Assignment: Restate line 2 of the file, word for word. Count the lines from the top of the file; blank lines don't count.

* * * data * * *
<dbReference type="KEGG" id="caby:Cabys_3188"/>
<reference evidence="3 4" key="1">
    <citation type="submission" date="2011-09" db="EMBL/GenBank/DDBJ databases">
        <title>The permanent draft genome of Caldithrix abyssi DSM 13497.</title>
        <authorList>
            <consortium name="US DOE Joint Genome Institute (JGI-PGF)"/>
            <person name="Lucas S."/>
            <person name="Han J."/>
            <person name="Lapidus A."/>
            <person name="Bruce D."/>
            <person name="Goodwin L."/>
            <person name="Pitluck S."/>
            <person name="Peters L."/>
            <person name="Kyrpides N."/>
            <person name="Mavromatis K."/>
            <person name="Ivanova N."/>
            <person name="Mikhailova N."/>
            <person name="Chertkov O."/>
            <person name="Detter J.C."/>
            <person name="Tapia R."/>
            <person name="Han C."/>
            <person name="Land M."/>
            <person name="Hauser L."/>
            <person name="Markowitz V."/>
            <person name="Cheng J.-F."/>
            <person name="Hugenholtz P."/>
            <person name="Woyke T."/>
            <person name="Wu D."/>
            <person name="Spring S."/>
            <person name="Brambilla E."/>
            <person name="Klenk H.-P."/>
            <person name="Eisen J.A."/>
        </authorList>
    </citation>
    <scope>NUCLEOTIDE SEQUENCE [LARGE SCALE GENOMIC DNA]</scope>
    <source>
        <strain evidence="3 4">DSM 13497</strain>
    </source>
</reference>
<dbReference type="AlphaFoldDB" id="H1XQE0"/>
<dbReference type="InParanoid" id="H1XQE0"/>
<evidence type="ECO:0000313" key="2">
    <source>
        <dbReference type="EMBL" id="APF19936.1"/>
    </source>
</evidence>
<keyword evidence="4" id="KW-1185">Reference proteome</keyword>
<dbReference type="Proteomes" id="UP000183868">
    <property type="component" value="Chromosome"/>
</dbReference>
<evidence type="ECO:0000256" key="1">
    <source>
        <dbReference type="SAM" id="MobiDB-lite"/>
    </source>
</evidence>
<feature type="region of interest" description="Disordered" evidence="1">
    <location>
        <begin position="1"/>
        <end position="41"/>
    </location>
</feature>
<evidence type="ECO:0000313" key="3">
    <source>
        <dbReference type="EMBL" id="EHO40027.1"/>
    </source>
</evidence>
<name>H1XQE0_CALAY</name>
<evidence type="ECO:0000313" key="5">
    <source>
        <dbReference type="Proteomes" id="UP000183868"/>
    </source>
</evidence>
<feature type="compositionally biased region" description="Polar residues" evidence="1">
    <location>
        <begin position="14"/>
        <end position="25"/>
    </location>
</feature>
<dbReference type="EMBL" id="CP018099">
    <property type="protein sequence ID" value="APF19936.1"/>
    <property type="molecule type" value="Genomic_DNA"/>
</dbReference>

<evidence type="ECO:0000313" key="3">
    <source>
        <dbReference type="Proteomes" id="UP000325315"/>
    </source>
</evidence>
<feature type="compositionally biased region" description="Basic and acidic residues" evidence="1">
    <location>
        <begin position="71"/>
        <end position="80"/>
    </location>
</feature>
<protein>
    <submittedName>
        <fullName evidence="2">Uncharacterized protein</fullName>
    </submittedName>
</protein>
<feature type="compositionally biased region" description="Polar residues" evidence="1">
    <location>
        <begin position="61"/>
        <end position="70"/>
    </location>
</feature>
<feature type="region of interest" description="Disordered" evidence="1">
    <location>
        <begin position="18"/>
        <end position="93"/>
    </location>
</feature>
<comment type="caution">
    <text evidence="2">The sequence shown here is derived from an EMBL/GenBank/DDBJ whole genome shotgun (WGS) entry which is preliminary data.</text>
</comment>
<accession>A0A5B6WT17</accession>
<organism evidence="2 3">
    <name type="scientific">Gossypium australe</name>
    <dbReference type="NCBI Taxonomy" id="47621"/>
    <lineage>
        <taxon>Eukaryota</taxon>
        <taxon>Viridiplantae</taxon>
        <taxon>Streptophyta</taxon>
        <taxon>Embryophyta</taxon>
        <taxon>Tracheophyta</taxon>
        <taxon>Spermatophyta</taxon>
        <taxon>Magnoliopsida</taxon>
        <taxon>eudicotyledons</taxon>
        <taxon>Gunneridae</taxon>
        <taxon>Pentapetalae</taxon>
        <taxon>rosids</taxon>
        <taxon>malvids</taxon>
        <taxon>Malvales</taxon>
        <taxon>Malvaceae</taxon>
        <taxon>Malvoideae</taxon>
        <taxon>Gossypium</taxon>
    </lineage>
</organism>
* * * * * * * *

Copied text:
<reference evidence="3 4" key="1">